The kids were outside the office door at the frying range, opening compartments, the hssssh of refrigerated units. The slide and clash of bread racks.

Against usual policy he got up and pulled the office door to. Imagining the strange looks of his people outside: What it closed for? He took shallow breaths. The number--he knew where it was.

He remembered his Dad, and a certain war medal that had once belonged to his Dad's brother. How the medal was in a box in a cloth sack in a box in a trunk tucked and padlocked away and it was a rare thing for his Dad to take the medal out and savor it. This phone number was like that.

Begotten at a convention where his managerial level was the lowest to be admitted. The number belonging not to an immediate higher-up, but a moderate jump toward the farther echelons. A number not to be over-used. And certainly no one could ever accuse him of that.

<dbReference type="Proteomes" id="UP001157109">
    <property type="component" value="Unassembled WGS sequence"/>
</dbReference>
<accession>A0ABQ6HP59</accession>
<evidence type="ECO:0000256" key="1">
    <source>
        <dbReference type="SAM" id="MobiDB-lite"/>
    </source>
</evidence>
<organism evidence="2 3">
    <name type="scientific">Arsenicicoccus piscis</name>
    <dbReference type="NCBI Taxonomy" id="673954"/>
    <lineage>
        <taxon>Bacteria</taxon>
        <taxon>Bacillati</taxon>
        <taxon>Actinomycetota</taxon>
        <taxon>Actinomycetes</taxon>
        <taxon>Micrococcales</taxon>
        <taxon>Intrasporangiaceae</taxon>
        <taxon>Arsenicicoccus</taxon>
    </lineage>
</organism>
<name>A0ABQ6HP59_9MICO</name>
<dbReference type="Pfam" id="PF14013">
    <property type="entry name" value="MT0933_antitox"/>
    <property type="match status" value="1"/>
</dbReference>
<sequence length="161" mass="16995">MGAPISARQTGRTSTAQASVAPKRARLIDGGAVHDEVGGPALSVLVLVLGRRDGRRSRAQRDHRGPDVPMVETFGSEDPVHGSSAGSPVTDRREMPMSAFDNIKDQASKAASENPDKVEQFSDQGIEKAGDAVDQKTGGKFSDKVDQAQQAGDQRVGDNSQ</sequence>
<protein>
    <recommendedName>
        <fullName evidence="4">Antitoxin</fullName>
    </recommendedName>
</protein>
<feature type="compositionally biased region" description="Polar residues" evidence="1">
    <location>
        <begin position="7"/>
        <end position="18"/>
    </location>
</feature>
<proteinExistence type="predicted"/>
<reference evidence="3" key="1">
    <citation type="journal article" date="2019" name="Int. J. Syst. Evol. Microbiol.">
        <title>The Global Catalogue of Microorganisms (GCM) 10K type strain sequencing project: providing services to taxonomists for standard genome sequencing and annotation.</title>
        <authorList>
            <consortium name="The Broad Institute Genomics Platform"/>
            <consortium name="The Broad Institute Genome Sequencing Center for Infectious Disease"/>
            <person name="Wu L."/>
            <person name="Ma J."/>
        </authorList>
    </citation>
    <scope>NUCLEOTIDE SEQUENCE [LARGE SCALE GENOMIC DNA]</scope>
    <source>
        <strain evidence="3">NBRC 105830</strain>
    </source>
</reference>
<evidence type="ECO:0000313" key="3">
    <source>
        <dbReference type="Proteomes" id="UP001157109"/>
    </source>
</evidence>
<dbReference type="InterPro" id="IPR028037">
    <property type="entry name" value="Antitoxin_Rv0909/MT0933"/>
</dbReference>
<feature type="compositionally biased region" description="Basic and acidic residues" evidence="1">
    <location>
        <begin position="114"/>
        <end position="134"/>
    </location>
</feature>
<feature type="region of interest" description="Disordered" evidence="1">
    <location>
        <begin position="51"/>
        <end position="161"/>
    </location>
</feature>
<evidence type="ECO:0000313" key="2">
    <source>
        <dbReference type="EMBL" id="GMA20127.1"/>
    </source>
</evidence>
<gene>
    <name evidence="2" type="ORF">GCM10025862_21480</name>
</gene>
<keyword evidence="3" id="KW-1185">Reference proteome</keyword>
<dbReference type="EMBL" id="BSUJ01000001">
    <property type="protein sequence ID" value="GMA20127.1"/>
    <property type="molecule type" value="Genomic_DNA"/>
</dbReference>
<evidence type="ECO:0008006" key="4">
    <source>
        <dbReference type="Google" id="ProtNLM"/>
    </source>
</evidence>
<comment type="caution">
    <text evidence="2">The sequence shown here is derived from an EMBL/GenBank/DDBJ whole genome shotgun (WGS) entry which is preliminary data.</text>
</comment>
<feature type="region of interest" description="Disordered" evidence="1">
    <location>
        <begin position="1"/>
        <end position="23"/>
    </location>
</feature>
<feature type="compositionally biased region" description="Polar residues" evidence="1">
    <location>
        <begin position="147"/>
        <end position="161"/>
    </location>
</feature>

Even so, this latest outburst was of significant gravity that the number had to be used. He traced the path through the desk, the drawer, the compartment, the inner compartment, the leather billholder, the envelope, the envelope within, the manila slip in the folded letter. It was written in tiny letters.

The voice deep and even, richly toned, not surprised to be receiving this call though its subject had not been treated at all previously.

"I know you know this, I'm not pretending you don't know this, but the Idaho thing--you know about the Idaho thing?"

"I'm fairly sure I understand of which you refer to, yes."

"Okay. This changes the picture considerably, doesn't it."

"Hmm. I can't foresee any change in the company's position, if that's possibly what you mean."